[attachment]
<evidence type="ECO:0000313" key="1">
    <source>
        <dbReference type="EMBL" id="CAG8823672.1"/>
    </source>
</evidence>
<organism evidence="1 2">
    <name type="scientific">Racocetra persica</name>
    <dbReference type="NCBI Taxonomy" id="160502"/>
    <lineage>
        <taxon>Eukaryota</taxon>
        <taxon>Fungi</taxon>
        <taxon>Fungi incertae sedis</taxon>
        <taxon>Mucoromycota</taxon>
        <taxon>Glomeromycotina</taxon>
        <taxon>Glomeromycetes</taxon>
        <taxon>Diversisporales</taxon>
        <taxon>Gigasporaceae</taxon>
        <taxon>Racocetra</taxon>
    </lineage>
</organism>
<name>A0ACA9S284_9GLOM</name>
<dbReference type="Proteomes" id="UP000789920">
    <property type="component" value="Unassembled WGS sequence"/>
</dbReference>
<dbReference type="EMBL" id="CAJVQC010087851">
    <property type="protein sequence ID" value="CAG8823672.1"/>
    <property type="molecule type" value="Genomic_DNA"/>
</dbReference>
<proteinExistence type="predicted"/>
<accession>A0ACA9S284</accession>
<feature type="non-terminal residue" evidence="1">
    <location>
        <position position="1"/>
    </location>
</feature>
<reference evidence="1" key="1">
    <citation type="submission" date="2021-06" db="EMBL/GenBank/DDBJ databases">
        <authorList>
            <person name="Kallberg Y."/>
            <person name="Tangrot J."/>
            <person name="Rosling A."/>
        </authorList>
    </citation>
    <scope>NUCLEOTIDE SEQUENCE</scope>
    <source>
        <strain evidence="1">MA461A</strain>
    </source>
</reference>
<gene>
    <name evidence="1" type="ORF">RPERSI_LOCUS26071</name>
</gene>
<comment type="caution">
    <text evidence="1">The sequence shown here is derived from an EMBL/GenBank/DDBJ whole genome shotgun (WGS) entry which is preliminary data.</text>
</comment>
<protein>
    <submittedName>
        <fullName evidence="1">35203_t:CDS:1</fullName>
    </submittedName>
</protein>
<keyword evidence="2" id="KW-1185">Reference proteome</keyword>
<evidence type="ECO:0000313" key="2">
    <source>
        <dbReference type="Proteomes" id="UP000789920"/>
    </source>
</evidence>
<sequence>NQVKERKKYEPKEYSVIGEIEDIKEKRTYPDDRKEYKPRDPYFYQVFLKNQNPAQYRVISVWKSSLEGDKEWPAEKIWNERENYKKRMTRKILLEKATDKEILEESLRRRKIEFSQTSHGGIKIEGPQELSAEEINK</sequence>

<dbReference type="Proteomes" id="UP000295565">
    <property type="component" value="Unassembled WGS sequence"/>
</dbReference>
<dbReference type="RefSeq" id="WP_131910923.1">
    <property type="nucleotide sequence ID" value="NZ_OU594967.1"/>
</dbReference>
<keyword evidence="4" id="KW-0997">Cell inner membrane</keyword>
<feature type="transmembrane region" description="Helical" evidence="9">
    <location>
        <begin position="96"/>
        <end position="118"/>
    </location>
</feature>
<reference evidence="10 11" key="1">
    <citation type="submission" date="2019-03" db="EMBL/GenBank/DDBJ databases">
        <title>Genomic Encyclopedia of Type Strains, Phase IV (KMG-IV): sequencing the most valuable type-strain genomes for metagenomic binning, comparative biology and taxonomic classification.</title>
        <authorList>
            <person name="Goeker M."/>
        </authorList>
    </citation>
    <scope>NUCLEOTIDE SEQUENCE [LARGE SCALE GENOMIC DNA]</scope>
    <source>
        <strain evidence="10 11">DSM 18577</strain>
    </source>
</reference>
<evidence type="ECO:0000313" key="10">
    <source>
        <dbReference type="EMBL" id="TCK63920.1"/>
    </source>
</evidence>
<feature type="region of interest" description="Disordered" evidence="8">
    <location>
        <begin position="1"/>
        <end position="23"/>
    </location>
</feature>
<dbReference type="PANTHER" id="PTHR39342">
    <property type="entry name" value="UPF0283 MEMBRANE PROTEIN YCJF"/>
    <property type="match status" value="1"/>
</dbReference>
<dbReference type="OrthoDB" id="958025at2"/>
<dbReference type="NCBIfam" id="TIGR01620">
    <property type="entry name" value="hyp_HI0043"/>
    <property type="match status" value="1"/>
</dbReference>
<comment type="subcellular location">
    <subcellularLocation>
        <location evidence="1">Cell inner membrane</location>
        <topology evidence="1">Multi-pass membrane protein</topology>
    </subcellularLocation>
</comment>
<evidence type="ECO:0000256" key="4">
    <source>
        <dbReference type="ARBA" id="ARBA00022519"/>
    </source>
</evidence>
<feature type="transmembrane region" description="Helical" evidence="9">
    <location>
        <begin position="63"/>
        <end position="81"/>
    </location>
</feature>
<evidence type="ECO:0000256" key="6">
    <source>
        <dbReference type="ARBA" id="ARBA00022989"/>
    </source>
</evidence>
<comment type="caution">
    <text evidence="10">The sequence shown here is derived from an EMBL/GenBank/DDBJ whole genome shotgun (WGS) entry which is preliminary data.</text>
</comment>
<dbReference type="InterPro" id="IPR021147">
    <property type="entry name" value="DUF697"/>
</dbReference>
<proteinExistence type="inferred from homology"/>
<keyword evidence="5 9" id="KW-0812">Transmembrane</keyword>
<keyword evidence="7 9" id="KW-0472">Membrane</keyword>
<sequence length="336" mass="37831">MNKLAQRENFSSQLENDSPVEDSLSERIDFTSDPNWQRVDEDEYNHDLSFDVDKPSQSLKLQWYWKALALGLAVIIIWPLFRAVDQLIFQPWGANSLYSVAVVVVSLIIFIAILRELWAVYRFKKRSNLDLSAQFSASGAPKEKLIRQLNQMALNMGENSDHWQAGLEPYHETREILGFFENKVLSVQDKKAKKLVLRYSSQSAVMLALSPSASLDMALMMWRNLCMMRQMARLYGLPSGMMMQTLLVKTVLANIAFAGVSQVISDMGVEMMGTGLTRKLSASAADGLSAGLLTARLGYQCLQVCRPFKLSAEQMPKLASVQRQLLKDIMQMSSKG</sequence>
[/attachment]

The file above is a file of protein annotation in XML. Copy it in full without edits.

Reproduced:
<evidence type="ECO:0000313" key="1">
    <source>
        <dbReference type="EMBL" id="CAG8823672.1"/>
    </source>
</evidence>
<organism evidence="1 2">
    <name type="scientific">Racocetra persica</name>
    <dbReference type="NCBI Taxonomy" id="160502"/>
    <lineage>
        <taxon>Eukaryota</taxon>
        <taxon>Fungi</taxon>
        <taxon>Fungi incertae sedis</taxon>
        <taxon>Mucoromycota</taxon>
        <taxon>Glomeromycotina</taxon>
        <taxon>Glomeromycetes</taxon>
        <taxon>Diversisporales</taxon>
        <taxon>Gigasporaceae</taxon>
        <taxon>Racocetra</taxon>
    </lineage>
</organism>
<name>A0ACA9S284_9GLOM</name>
<dbReference type="Proteomes" id="UP000789920">
    <property type="component" value="Unassembled WGS sequence"/>
</dbReference>
<dbReference type="EMBL" id="CAJVQC010087851">
    <property type="protein sequence ID" value="CAG8823672.1"/>
    <property type="molecule type" value="Genomic_DNA"/>
</dbReference>
<proteinExistence type="predicted"/>
<accession>A0ACA9S284</accession>
<feature type="non-terminal residue" evidence="1">
    <location>
        <position position="1"/>
    </location>
</feature>
<reference evidence="1" key="1">
    <citation type="submission" date="2021-06" db="EMBL/GenBank/DDBJ databases">
        <authorList>
            <person name="Kallberg Y."/>
            <person name="Tangrot J."/>
            <person name="Rosling A."/>
        </authorList>
    </citation>
    <scope>NUCLEOTIDE SEQUENCE</scope>
    <source>
        <strain evidence="1">MA461A</strain>
    </source>
</reference>
<gene>
    <name evidence="1" type="ORF">RPERSI_LOCUS26071</name>
</gene>
<comment type="caution">
    <text evidence="1">The sequence shown here is derived from an EMBL/GenBank/DDBJ whole genome shotgun (WGS) entry which is preliminary data.</text>
</comment>
<protein>
    <submittedName>
        <fullName evidence="1">35203_t:CDS:1</fullName>
    </submittedName>
</protein>
<keyword evidence="2" id="KW-1185">Reference proteome</keyword>
<evidence type="ECO:0000313" key="2">
    <source>
        <dbReference type="Proteomes" id="UP000789920"/>
    </source>
</evidence>
<sequence>NQVKERKKYEPKEYSVIGEIEDIKEKRTYPDDRKEYKPRDPYFYQVFLKNQNPAQYRVISVWKSSLEGDKEWPAEKIWNERENYKKRMTRKILLEKATDKEILEESLRRRKIEFSQTSHGGIKIEGPQELSAEEINK</sequence>

<dbReference type="Proteomes" id="UP000295565">
    <property type="component" value="Unassembled WGS sequence"/>
</dbReference>
<dbReference type="RefSeq" id="WP_131910923.1">
    <property type="nucleotide sequence ID" value="NZ_OU594967.1"/>
</dbReference>
<keyword evidence="4" id="KW-0997">Cell inner membrane</keyword>
<feature type="transmembrane region" description="Helical" evidence="9">
    <location>
        <begin position="96"/>
        <end position="118"/>
    </location>
</feature>
<reference evidence="10 11" key="1">
    <citation type="submission" date="2019-03" db="EMBL/GenBank/DDBJ databases">
        <title>Genomic Encyclopedia of Type Strains, Phase IV (KMG-IV): sequencing the most valuable type-strain genomes for metagenomic binning, comparative biology and taxonomic classification.</title>
        <authorList>
            <person name="Goeker M."/>
        </authorList>
    </citation>
    <scope>NUCLEOTIDE SEQUENCE [LARGE SCALE GENOMIC DNA]</scope>
    <source>
        <strain evidence="10 11">DSM 18577</strain>
    </source>
</reference>
<evidence type="ECO:0000313" key="10">
    <source>
        <dbReference type="EMBL" id="TCK63920.1"/>
    </source>
</evidence>
<feature type="region of interest" description="Disordered" evidence="8">
    <location>
        <begin position="1"/>
        <end position="23"/>
    </location>
</feature>
<dbReference type="PANTHER" id="PTHR39342">
    <property type="entry name" value="UPF0283 MEMBRANE PROTEIN YCJF"/>
    <property type="match status" value="1"/>
</dbReference>
<dbReference type="OrthoDB" id="958025at2"/>
<dbReference type="NCBIfam" id="TIGR01620">
    <property type="entry name" value="hyp_HI0043"/>
    <property type="match status" value="1"/>
</dbReference>
<comment type="subcellular location">
    <subcellularLocation>
        <location evidence="1">Cell inner membrane</location>
        <topology evidence="1">Multi-pass membrane protein</topology>
    </subcellularLocation>
</comment>
<evidence type="ECO:0000256" key="4">
    <source>
        <dbReference type="ARBA" id="ARBA00022519"/>
    </source>
</evidence>
<feature type="transmembrane region" description="Helical" evidence="9">
    <location>
        <begin position="63"/>
        <end position="81"/>
    </location>
</feature>
<evidence type="ECO:0000256" key="6">
    <source>
        <dbReference type="ARBA" id="ARBA00022989"/>
    </source>
</evidence>
<comment type="caution">
    <text evidence="10">The sequence shown here is derived from an EMBL/GenBank/DDBJ whole genome shotgun (WGS) entry which is preliminary data.</text>
</comment>
<dbReference type="InterPro" id="IPR021147">
    <property type="entry name" value="DUF697"/>
</dbReference>
<proteinExistence type="inferred from homology"/>
<keyword evidence="5 9" id="KW-0812">Transmembrane</keyword>
<keyword evidence="7 9" id="KW-0472">Membrane</keyword>
<sequence length="336" mass="37831">MNKLAQRENFSSQLENDSPVEDSLSERIDFTSDPNWQRVDEDEYNHDLSFDVDKPSQSLKLQWYWKALALGLAVIIIWPLFRAVDQLIFQPWGANSLYSVAVVVVSLIIFIAILRELWAVYRFKKRSNLDLSAQFSASGAPKEKLIRQLNQMALNMGENSDHWQAGLEPYHETREILGFFENKVLSVQDKKAKKLVLRYSSQSAVMLALSPSASLDMALMMWRNLCMMRQMARLYGLPSGMMMQTLLVKTVLANIAFAGVSQVISDMGVEMMGTGLTRKLSASAADGLSAGLLTARLGYQCLQVCRPFKLSAEQMPKLASVQRQLLKDIMQMSSKG</sequence>